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World’s First Baby Born Using Controversial ‘Three-Parent’ Technique

Sep 28, 2016 05:22 AM EDT

A child was born using the revolutionary "three-parent" gene technique.

The five-month-old baby boy was born using a technique that incorporates DNA from three different people. The boy's parents were Jordanian and were treated by a team of medical experts in the U.S.

According to a report by New Scientist, the boy's mother carries genes for Leigh syndrome, a fatal disorder that affects the developing nervous system. The genes for the disease are found in DNA in the mitochondria, the "power packs" that provide energy to all living cells.

The three-parent gene treatment is designed to create human embryos that are free of the hereditary mitochondrial disease usually passed on by the mothers to their children. The defective mitochondria, which may cause degenerative disorders in children, are located in the body of the egg, separated from the rest of its DNA, which is stored in the nucleus.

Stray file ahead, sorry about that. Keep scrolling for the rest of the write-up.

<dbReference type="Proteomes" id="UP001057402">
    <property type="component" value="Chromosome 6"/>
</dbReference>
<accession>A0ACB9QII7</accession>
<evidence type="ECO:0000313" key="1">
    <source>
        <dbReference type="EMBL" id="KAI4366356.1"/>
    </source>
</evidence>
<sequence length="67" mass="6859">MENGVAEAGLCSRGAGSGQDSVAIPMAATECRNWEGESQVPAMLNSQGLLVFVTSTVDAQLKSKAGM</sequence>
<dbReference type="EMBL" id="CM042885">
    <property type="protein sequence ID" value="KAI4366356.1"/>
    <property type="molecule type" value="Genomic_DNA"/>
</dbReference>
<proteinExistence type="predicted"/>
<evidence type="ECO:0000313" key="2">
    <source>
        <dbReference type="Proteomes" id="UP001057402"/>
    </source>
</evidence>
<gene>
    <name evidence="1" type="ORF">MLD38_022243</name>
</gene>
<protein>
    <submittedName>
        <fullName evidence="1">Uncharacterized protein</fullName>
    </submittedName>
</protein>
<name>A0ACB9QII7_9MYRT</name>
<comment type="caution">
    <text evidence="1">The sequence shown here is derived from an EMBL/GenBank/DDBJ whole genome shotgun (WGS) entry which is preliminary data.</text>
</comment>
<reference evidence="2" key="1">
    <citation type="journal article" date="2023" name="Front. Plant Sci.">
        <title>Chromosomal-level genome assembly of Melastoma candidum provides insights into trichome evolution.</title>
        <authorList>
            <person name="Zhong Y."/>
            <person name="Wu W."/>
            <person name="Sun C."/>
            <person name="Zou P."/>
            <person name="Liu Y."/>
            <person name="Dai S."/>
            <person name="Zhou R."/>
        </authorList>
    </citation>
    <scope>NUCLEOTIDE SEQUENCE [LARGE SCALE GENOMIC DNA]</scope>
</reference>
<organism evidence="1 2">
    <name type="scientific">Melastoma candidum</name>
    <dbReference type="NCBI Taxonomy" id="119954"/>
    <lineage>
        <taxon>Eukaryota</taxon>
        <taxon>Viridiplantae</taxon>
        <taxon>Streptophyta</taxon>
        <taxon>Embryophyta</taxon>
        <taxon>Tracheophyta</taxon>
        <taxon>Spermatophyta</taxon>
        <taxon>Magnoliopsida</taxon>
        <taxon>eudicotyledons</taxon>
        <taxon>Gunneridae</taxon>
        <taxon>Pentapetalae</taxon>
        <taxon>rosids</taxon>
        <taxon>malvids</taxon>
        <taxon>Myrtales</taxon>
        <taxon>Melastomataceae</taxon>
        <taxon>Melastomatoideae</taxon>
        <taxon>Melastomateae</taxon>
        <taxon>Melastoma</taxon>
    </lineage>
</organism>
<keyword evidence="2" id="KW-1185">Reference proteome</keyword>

The technique involves removing the nucleus of the mother's fertilized egg and transferring it into a nucleus-free egg from a donor with healthy mitochondria. The resulting embryo, which will have the mother's nuclear DNA and the donor's mitochondrial DNA, will be fertilized with the father's sperm.

The procedure, which is known as spindle nuclear transfer, was done by John Zhang and his team at the New Hope Fertility Center in New York City. Zhang used this approach to create five embryos, of which only one developed normally. This healthy embryo was implanted in the mother and the boy was born nine months after.

The method has been legally approved in the UK but not in the U.S., so Zhang went instead to Mexico to carry out the procedure. "To save lives is the ethical thing to do," Zhang said in a statement.

In 2010, researchers from the Wellcome Trust Center for Mitochondrial Disease at Newcastle University in UK demonstrated that the technique could work, although questions about whether or not it could produce healthy embryos were raised.

Zhang and his team tested the boy's mitochondria and found that less than 1 percent carry the mutation. Generally, it is thought to take 18 percent of mitochondria to be affected before health problems begin, New Scientists reports.

"This is a milestone technique," Zhang told Daily Mail Online. "It proves for the first time that genetic information from three people can avoid disease. We now know reconstitution of human eggs can produce a healthy baby.

Zhang and his team will detail their findings at the American Society for Reproductive Medicine's Scientific Congress in Salt Lake City in October.

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